Today, 31 May 2013, the Cairo Institute for Human Rights Studies (CIHRS) presented an oral intervention about the freedom of association in Egypt to the United Nations Human Rights Council (the Council), whose 23rd session is currently convened in Geneva and will continue until 14 June.
CIHRS drew the attention of the Council to the dangerous developments which threaten the independence of civil society in Egypt, emphasizing that the bill submitted by the Egyptian presidency to the Shura Council on Wednesday, 29 May affirms that the current regime aims to repress civic activities. CIHRS asserted that the underlying philosophy of the authorities in drafting such bills views civil society as an enemy to be suppressed rather than a partner in the efforts to build democratic governance in Egypt. CIHRS called upon the Council to urge Egypt to adopt a new approach in dealing with civil society and to adopt a law that fully upholds international standards.
Yesterday, 40 Egyptian rights and development organizations issued a statement in which they declared their rejection of the president’s bill, justifying their position based on analysis of the content, which constitutes serious violations to the right to freedom of association and to international standards. In the same context, the oral intervention presented by CIHRS emphasized that the bill proposed by the presidency disregards the concerns and recommendations of Egyptian civil society organizations as well as the recommendations of international experts, including the High Commissioner for Human Rights, three UN Special Rapporteurs, and experts from the European Union.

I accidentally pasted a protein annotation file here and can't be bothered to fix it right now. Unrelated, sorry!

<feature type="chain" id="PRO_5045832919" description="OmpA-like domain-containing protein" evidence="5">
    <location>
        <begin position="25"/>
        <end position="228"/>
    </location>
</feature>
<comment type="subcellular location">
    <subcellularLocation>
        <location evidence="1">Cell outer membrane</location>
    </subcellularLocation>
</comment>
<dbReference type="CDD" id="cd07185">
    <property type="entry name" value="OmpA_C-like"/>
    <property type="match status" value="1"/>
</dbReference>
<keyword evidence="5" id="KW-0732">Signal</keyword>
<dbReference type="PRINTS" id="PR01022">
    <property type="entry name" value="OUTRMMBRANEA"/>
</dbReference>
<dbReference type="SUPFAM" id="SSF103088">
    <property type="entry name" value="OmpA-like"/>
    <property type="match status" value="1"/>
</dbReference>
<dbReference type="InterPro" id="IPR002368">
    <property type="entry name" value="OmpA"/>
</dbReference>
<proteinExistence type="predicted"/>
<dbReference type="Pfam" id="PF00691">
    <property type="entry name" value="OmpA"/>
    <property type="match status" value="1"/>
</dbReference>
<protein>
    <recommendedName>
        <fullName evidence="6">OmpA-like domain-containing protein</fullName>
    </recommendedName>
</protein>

The intervention examined a number of the problematic provisions of the bill, including a prohibition on the work of informal organizations, which would affect a number of civic groups formed after the revolution. Other problems including severe restrictions on joint NGO work, excessive oversight powers given to the authorities – including through a Steering Committee which would likely include representatives from the security apparatus – strict controls on foreign organizations, restrictions on funding, and a failure to provide for a registration process through notification rather than prior authorization.
Finally, CIHRS stressed that removing one or some of these restrictive provisions would not suffice, as any one of these legal restrictions would be enough to allow the authorities to severely curtail the work of Egyptian civil society.
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